Diversity-Equity-Inclusion

SCC Flyers Working Together…

DUE TO CURRENT HEALTH CONCERNS, OUR MARCH EVENTS ARE CANCELLED.

Building, promoting, and sustaining a culture of excellence delivered through helpfulness and by providing opportunities, maintaining mutual respect, and preserving a commitment to integrity.

For more information, please contact Alfreda Stroman, Dean of Campus Diversity  stromana@sandhills.edu

March 2020 Women’s History Month theme is “Valiant Women of the Vote.” The theme honors “the brave women who fought to win suffrage rights for women, and for the women who continue to fight for the voting rights of others.”  Purple is the internationally recognized color to symbolize women while the combination of the colors green, purple and white is meant to represent women’s equality.

Listed below are some WHM nuggets that may be of interest to you:

Marie Curie is the only woman to ever win two Nobel Prizes. Her first award was for physics for her work on spontaneous radiation with her husband, with her second being in Chemistry for her studies of radioactivity.

Jane Addams was the first woman to be awarded the Nobel Peace Prize. Because of her work with the Hull House, the public philosopher, writer, leader and suffragist went down as one of the most influential and prolific women in American history.

Elizabeth Cady Stanton and Susan B. Anthony spent their lives fighting for women’s suffrage, but neither lived long enough to see the Amendment granting them the right to vote. Stanton passed away in 1902, decades before women finally won out, and Anthony in 1906 only a few years later.

The first woman to rule a country as an elected leader in the modern era was Sirimavo Bandaranaike of Sri Lanka, who was elected as prime minister of the island nation in 1960 and later re-elected in 1970. She is still one of only a handful of female heads of states, though numbers are growing with female leaders being recently elected in places like Brazil, Switzerland, Costa Rice, Lithuania and Gabon.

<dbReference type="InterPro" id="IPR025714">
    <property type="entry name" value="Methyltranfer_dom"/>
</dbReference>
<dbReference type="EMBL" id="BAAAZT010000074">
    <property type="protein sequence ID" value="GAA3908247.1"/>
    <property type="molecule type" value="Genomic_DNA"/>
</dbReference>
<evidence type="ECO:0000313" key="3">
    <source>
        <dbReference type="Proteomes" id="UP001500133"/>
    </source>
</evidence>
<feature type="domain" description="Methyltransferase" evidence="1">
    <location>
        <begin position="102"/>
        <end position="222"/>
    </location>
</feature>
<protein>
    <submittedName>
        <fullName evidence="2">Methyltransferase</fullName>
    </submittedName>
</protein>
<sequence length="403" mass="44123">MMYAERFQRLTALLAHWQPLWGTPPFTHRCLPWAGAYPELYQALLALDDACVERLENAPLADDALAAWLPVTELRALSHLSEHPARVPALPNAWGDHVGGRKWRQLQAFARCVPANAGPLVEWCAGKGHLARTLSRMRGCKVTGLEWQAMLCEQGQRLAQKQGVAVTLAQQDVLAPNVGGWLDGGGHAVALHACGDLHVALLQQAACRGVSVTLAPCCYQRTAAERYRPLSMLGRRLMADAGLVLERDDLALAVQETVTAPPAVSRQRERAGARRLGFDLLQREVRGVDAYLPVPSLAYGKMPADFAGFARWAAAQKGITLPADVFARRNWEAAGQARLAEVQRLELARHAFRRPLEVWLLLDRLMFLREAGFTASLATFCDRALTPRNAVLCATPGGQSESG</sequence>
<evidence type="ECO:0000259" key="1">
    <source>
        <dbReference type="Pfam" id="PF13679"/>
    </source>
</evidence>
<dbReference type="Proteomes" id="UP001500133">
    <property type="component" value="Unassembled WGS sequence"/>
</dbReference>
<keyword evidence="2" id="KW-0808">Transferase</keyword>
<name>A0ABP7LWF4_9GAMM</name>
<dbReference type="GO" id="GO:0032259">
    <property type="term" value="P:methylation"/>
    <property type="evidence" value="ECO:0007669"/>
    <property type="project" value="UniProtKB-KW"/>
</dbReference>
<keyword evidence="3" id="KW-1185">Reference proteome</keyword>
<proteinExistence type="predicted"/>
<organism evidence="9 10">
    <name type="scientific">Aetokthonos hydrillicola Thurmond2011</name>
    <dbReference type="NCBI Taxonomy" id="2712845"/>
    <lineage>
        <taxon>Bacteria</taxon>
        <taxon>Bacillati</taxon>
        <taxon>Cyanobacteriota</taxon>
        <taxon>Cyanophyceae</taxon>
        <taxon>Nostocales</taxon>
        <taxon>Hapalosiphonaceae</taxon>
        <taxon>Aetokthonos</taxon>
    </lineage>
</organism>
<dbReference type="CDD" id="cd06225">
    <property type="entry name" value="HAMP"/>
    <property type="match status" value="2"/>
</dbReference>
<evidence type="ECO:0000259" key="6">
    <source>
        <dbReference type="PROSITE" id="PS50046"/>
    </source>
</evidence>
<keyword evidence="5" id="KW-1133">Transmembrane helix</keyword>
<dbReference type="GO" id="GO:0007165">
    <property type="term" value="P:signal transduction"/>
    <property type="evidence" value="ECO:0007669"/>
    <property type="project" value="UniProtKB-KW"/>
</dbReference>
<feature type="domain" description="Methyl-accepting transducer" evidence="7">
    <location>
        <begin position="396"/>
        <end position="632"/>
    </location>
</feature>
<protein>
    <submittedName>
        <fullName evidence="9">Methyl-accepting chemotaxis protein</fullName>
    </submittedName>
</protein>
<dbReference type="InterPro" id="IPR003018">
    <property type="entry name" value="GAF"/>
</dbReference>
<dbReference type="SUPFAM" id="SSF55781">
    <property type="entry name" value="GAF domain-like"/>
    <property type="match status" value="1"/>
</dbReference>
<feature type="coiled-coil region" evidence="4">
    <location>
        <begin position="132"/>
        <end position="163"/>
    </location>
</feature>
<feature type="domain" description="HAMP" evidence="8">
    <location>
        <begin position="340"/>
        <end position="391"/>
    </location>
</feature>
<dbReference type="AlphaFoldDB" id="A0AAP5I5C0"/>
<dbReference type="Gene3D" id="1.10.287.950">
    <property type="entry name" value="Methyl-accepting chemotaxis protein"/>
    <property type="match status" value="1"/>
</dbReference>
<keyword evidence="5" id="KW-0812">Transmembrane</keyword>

The first woman to run for U.S. president was Victoria Woodhull, who campaigned for the office in 1872 under the National Woman’s Suffrage Association. While women would not be granted the right to vote by a constitutional amendment for nearly 50 years, there were no laws prohibiting one from running for the chief executive position.

The first female governor of a U.S. state was Wyoming governor Nellie Tayloe Ross, elected in 1924. Wyoming was also the first state to give women the right to vote, enacting women’s suffrage in 1869, making it a surprising leader in women’s rights.

The first country to grant women the right to vote in the modern era was New Zealand in 1893. In this same year, Elizabeth Yates also become major of Onehunga, the first ever female mayor anywhere in the British empire.

Think that factory work was always done by men? In fact, during the 19th century, factory workers were primarily young, single women. Men and married women stayed home to work the farm or manage the house. In 1777, sixteen-year-old Sybil Ludington raced through the night to warn New York patriots that the British were attacking nearby Danbury, CT, where munitions and supplies for the entire region were stored during the heat of the Revolutionary War. While Paul Revere gets all the glory for nighttime rides, her journey took her twice the distance and helped the troops prepare and repel a British attack.

SCC Diversity Committee Members 2019-2020
Associate Professor Madie Ash
Associate Dean Kimberly Blue
Dr. Ryan Book
Professor Sarah Bumgarner
Faculty Secretary Dana Cuellar
AVP Human Resources Wendy Dodson
Student Representative Spencer Dunne
HR Specialist Marina Figueroa
Associate Professor Johnnerlyn Johnson
Dr. Celethia McMillian
Associate Professor William "Bill" Pope
Professor Daniel Regalado
Professor Nevius Toney
Professor Kim Wade
SCC Ethnic Race Demographics    
StudentsFac/Staff
Count% of TotalCount% of Total
Am Ind1363%60.02
Asian531%1less than 1%
Black74116%540.2
Foreign10less than 1%00
Hispanic55212%70.03
Hawaiin/Pac Isl8less than 1%00
Multi Races2034%00
Unknown2235%00
White266258%1960.74
Grand Total4588264
SCC Gender %    
StudentsFac/Staff
Count% of TotalCount% of Total
Female285362%17968%
Males173538%8532%